This proves to be an excellent biography on Louis XIII who usually don't get too much attention by historians since he was often totally overshadowed by Cardinal Richelieu or by his heir, Louis XIV. But this well written and easy to read biography, the author showed the Louis XIII was an equal if not a controlling element of a partnership that grew between him and Cardinal Richelieu. Through both men, France grew and became the next European super power. People of France suffered for that growth and men like Richelieu were often damned by later history as villians and monsters (Three Musketeers book for example). What was so interesting about this biography was the author make it so clear how politically and personally acute Louis XIII was in the first place. His support of Richelieu, during good times and bad, revealed a highly focus and mature mind. While his personality wasn't anything to bragged about, his quirks and eccentic behavior can be overlooked as long as he had his eye on the ball and kept on going. A book written with great insight, understanding and nicely researched, I am sure it will be a bit before this book will be surpassed.
11 of 11 people found the following review helpful
HASH(0x9fe332ac) out of 5 stars The finest biography of a great king 7 Sept. 2005
By bon francais - Published on Amazon.com
Format: Hardcover
This 1989 biography, the first to appear in English, is the finest work on Louis XIII which I have read in twenty years' study. It studies the king's life in detail, examining the innate character, principles and environment which shaped him, and the ways in which he in turn shaped the political and social future of France. Moote demonstrates clearly that, far from being the caricature created by Tallemant and Dumas, Louis was an intelligent and effective king who developed his own ruling style and chose the best of servants - the great Richelieu, of course - to support him in his task. The work follows his life chronologically, departing from this in the final section to study thematically his legacy, looking at the warfare state, culture and his intimate life (an achingly sad part of the book for anyone who cares about him).

This is an insightful and sympathetic study, clearly written and a very easy read. My only regret is that it is not several hundred pages longer. It has an interesting selection of illustrations - pamphlets and medallions as well as the standard de Champaigne portrait of Louis from the Prado (which, incidentally, was done many years after his death). I highly - no, completely - recommend this book to anyone.
7 of 7 people found the following review helpful
HASH(0x9fc88888) out of 5 stars Engrossing subject, superbly depicted! 16 Nov. 1999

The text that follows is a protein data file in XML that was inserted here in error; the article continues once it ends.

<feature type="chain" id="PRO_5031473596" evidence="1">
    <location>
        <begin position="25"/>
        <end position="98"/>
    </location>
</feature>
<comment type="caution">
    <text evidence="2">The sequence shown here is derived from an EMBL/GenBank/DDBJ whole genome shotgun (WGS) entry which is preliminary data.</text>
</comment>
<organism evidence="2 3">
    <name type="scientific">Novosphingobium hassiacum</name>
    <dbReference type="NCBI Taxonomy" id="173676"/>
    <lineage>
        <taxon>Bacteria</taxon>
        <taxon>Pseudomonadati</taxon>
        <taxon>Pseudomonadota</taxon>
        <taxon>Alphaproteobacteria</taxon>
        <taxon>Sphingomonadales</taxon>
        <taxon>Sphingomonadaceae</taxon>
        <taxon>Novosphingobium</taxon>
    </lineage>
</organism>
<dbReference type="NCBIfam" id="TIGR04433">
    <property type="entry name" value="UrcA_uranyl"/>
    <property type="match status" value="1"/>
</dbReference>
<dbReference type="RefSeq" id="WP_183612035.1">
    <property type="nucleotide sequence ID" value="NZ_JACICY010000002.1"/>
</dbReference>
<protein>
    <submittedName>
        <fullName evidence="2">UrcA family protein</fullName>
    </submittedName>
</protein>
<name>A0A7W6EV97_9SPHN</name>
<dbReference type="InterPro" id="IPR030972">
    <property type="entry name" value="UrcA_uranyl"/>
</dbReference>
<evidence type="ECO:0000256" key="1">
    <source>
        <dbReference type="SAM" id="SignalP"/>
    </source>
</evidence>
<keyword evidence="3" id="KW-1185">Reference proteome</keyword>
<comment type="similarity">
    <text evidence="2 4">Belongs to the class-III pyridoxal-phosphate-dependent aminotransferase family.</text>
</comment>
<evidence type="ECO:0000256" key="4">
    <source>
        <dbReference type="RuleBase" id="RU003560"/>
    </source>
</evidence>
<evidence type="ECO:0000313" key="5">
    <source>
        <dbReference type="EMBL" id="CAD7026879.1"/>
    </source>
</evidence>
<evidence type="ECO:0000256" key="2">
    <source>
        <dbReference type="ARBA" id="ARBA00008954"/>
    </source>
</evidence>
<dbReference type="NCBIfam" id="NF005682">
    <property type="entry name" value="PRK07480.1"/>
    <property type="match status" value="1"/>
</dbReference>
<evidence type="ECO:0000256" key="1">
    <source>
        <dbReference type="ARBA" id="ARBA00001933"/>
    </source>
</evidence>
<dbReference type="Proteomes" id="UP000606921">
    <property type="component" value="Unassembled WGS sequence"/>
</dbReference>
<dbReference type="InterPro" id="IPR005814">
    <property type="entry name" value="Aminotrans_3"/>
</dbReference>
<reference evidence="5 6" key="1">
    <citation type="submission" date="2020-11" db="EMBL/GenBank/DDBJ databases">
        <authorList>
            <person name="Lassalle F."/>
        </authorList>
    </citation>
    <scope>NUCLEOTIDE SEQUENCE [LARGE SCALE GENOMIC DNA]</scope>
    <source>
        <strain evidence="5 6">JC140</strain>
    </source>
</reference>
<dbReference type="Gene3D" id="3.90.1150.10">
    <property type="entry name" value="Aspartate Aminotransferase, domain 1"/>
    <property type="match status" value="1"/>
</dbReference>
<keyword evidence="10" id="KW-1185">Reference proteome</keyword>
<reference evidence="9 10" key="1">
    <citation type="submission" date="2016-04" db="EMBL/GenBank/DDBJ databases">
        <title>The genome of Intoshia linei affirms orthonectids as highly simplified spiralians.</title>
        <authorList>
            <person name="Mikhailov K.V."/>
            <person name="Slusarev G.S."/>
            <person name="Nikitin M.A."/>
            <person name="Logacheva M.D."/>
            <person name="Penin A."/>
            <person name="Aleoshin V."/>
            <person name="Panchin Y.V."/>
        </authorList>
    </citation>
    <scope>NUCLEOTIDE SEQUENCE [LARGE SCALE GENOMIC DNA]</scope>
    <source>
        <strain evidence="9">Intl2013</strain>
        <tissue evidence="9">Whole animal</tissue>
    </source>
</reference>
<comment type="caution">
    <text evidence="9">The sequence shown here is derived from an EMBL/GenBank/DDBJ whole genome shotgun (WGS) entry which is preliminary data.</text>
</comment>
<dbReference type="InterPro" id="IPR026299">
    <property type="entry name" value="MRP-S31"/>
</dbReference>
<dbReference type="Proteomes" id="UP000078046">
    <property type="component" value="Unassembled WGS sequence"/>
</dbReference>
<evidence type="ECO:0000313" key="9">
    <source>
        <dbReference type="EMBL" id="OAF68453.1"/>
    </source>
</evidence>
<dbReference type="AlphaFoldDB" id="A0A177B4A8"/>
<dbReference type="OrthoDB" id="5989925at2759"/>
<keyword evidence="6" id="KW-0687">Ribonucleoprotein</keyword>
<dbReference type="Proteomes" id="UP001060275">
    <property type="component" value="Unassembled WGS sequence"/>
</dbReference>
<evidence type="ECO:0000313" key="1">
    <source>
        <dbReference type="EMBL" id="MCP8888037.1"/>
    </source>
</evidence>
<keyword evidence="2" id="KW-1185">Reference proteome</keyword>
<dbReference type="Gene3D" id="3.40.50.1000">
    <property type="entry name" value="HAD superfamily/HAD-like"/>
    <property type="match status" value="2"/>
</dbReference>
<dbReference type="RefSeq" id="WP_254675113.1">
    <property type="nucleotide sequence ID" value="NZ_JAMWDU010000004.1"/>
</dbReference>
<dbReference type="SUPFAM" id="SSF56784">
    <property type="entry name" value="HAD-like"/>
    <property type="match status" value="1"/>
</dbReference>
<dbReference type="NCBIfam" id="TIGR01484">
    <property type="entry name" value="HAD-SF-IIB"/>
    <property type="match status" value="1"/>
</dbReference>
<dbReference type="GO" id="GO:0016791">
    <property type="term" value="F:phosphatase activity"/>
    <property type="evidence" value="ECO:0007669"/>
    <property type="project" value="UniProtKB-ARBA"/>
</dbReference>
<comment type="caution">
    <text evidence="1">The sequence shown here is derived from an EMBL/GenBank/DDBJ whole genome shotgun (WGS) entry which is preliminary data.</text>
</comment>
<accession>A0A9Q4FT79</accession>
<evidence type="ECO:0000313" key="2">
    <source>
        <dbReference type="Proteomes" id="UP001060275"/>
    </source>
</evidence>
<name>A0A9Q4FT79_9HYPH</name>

By A Customer - Published on Amazon.com
Format: Paperback
This is the best historical biography I have ever read.
That said, my one complaint is the failure to include genealogy charts for the French and Spanish royal houses. Readers need these charts.
On the other hand, there are several excellent illustrations, and the characters that they represent are so skillfully drawn in words that they assume truly human dimensions, a rarity in historical biography!
The characters in this history include the king's widowed mother (and bitter political foe); his wife Anne, childless for over twenty years before Louis XIV was born (she often befriended outrageous schemers and troublemakers); Cardinal Richelieu, Louis's brilliant partner (he attracted deadly hostility from many directions); and Gaston, Louis's brother, who threatened to overthrow the king. Louis's illegitimate half-brothers and sisters were reared at court and created problems as well.
The king's "favourites," both male and female, are a fascinating group in their own right. They could fill a book of their own. I will use the extensive bibliography to learn more about particular characters and events in the life of Louis XIII.
The main character was a king at the age of eight, following his father's assassination. Violence and insurrection threatened the king through much of his life. The story of his public triumph against political opposition, often at immense personal cost, is a gripping one. Military, political, and diplomatic events are described extremely well, while the court and its characters can almost be seen and felt. Professor Moote tells the life story of a complex and very human individual who occupied an extraordinary position. It is a moving story.
I hope that Professor Moote will write more about the history of France. Please!
5 of 5 people found the following review helpful
HASH(0xa14a7da4) out of 5 stars An exhaustively detailed portrait of a king. 13 Mar. 2003
By Fappereira - Published on Amazon.com
Format: Paperback
From his boyhood until he became king at the age of 14, we have the explanation to his moods, that reflected on his growing personality.
Within a few years after he set the crown of France on his head, slowly but with determination he started to implement his views, dispite all oposition from his mother and the old feudal nobility, who didn't appreciate a slash on it's privileges.
Louis XIII and his chief-minister Richelieu formed a terrible but effective pair aimed at constructing a solid country out of several kingdoms.
What a diference from the week Louis XIII depicted on the classic "The Three Musketeers" by Alexandre Dumas.
If it wasn't so exhaustive, particulary in the king's younger years, it would be quicly read.